By TIM FAULKNER/ecoRI News staff
REHOBOTH, Mass. — Voters, by a landslide, recently opposed a proposed natural-gas compressor station by a vote of 2,261-224, and now the Board of Selectmen is deciding what to do next.
Despite public outcry, board members have avoided taking a stance on the project since it was introduced in 2015. The compressor station is part of a massive buildout of natural-gas pipelines, storage facilities and pump stations across southern New England. Spectra Energy of Houston along with for-profit utilities National Grid and Eversource Energy are pushing a group of projects, called Access Northeast, to increase the volume and availability of natural gas in the region. They argue that “system reliability” will lower energy costs and keep the heat and lights on.
The compressor station is sited for a private, undisturbed 10-acre lot in the northeast portion of town, near the border of Seekonk and Attleboro and Pawtucket, R.I.
The towns of Seekonk and Attleboro passed resolutions opposing the project. Rehoboth, however, hasn't been willing to take a stand despite pressure from opposition groups such as Citizens Against the Rehoboth Compressor Station (CARCS).
At its April 4 meeting, the day after voters rejected the fossil-fuel infrastructure, the Board of Selectmen demurred from passing an explicit resolution opposing the project and instead discussed writing a letter. A call from ecoRI News to board president Frederick “Skip” Vandals Jr. for an explanation wasn't returned.
Harmful emissions from the compressor station worry opponents of the project. Compressor stations release particulate matter and carcinogens such as benzene and formaldehyde. They also discharge nitrogen oxide, which triggers respiratory ailments like asthma. Compressor stations also leak the potent greenhouse gas methane, as do power plants, which are fueled by the pipelines.
Although rare, compressor stations do catch fire and explode. They emit a constant rumble from their massive engines — the Rehoboth project proposes a 10,320-horsepower gas engine — and they periodically release loud and toxic “blowdowns.”
In addition to Rehoboth, opposition has organized across the region against Access Northeast and other natural-gas projects. Senators Elizabeth Warren and Edward Markey, Attorney General Maura Healey and state lawmakers oppose natural-gas projects due to the belief that energy efficiency and renewable energy can meet future demand. Gov. Charlie Baker supports the projects.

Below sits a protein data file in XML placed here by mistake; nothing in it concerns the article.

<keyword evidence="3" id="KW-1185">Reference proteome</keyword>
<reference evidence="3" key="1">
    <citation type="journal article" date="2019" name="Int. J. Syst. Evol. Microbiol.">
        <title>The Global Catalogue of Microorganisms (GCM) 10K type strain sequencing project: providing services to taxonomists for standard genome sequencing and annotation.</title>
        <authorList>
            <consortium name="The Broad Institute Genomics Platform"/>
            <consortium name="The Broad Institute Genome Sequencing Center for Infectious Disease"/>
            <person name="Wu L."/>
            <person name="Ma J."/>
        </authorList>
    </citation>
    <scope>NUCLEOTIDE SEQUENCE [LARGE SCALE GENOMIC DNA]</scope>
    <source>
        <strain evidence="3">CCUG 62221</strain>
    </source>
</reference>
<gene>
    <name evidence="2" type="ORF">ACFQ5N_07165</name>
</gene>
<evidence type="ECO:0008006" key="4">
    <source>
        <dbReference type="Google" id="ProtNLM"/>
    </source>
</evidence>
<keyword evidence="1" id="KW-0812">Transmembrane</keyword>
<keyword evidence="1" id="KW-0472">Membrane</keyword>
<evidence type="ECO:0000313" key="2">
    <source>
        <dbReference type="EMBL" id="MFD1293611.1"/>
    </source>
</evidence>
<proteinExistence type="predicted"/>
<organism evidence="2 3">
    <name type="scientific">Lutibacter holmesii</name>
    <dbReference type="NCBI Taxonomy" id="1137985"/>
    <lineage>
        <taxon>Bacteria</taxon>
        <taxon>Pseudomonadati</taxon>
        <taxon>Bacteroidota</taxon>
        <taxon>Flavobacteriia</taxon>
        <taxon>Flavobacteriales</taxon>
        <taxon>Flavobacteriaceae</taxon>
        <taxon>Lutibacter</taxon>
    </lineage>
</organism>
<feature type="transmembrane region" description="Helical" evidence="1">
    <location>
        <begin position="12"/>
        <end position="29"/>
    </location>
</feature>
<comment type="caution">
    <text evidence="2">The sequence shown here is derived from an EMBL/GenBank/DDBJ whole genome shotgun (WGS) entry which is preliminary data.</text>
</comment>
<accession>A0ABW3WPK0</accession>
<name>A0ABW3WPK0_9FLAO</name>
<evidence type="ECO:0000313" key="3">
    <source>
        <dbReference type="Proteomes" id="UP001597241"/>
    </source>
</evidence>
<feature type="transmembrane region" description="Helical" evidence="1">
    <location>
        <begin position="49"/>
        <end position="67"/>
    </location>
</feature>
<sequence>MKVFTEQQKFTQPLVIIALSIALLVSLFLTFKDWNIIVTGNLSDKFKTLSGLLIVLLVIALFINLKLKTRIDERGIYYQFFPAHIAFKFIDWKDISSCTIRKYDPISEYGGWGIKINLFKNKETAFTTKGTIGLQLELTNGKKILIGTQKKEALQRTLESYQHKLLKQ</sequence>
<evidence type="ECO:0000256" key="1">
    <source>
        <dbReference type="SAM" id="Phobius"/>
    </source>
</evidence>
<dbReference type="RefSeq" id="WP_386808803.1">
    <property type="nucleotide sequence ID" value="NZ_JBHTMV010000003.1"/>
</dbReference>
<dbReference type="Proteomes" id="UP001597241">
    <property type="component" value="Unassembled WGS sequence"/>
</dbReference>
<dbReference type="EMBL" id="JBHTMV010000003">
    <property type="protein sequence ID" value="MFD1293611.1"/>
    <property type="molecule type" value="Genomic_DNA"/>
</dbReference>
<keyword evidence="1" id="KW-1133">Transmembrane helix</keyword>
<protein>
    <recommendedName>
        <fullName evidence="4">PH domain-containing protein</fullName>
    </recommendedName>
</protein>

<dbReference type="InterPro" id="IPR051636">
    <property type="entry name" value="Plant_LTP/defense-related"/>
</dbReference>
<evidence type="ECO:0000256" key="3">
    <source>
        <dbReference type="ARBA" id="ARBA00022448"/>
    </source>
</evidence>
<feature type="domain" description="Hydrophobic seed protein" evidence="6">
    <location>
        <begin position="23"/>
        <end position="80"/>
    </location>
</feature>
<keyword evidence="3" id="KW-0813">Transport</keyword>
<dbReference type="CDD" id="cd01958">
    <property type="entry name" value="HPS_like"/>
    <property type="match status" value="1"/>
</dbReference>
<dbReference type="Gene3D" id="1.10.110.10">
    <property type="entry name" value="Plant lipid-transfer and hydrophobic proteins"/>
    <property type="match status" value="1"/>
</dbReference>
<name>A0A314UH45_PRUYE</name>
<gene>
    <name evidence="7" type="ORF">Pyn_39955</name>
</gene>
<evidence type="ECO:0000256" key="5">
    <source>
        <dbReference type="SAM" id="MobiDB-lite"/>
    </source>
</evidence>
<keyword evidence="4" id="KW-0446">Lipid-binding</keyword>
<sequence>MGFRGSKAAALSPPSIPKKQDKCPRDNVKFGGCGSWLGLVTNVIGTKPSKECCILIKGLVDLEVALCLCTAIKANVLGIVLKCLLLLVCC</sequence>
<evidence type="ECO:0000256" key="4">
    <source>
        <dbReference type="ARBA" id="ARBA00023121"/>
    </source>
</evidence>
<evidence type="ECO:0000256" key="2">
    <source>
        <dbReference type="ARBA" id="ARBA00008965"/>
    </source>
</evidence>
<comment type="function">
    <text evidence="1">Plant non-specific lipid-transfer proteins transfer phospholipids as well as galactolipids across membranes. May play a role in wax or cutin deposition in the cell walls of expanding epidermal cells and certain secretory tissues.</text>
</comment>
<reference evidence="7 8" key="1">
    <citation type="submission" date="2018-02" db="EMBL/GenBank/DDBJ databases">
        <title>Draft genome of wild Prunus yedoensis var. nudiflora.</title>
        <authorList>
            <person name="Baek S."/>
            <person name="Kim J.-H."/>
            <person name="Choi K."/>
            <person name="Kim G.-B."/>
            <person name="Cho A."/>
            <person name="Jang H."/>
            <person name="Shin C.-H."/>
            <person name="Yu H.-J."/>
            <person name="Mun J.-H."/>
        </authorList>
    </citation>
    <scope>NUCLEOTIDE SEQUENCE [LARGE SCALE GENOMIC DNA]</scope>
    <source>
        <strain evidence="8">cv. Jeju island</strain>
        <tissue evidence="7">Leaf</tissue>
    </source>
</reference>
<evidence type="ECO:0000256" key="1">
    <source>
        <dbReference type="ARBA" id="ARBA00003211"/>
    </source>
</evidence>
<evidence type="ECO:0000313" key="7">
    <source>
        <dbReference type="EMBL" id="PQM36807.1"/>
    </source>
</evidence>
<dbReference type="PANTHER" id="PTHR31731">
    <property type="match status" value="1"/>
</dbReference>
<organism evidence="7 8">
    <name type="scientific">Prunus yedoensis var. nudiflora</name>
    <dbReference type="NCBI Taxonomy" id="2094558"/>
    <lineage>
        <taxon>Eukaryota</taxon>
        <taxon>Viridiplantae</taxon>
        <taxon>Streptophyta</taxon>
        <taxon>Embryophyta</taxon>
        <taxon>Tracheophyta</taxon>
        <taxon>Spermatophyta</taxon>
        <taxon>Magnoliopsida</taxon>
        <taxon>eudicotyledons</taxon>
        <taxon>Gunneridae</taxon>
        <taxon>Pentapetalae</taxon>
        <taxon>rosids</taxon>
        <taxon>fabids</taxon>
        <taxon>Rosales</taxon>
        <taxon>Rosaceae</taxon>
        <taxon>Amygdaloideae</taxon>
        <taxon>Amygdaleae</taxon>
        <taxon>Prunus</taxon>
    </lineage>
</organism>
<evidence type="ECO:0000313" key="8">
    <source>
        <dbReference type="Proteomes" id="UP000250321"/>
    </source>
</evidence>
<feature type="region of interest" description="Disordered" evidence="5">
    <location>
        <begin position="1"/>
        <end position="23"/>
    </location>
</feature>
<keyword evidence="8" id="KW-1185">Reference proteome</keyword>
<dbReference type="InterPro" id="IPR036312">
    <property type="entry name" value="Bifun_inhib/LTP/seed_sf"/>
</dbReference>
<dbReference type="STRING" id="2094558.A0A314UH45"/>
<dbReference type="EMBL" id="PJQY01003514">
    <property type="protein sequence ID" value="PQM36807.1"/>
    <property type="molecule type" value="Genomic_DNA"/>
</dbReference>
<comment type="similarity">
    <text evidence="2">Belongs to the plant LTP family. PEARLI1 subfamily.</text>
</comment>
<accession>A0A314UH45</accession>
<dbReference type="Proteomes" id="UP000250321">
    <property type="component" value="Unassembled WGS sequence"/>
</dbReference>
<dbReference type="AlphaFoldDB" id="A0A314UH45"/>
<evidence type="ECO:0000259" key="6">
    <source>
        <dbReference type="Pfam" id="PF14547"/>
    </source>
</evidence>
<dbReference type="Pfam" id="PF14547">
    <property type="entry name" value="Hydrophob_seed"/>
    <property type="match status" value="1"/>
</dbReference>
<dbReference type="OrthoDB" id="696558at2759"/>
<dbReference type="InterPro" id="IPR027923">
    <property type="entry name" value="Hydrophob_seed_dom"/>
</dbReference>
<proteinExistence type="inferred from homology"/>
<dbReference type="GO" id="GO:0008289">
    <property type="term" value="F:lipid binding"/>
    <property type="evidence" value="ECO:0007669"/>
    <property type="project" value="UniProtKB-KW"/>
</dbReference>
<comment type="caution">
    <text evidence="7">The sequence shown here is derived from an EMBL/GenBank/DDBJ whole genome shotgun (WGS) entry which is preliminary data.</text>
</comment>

Spectra insists that the projects remain on track and that construction could begin in months, despite the fact that funding for the $3 billion expansion has been stalled by the state Supreme Judicial Court, which declared a ratepayer subsidized program unconstitutional.
“Algonquin will continue working with state and federal agencies, as well as other stakeholders, to help close gaps in legal authority that are currently prohibiting the region from achieving significant reliability and cost benefits, as well as environmental goals, as coal and oil generators remain on-line longer because natural gas is increasingly unavailable,” Spectra spokesman Arthur Diestel said.
Diestel wouldn't comment on the vote in Rehoboth.
Local resident and CARCS organizer Tracy Manzella wants to make sure the public is aware that the recent vote is nonbinding and the fate of the project lies with the fossil-fuel friendly Federal Energy Regulatory Commission.
At the April 4 board meeting, Manzella delivered a draft resolution for the selectmen to consider.
“With a 90 percent voter margin, our group has gotten the overwhelming support it needed to get our Board of Selectmen to take immediate measures to let Spectra know that Rehoboth does not want any part of their project," Manzella said. "At last night's meeting CARCS submitted a draft resolution along with ordinances for consideration by the board before they publicly finalize their plans. We hope Spectra hears us loud and clear."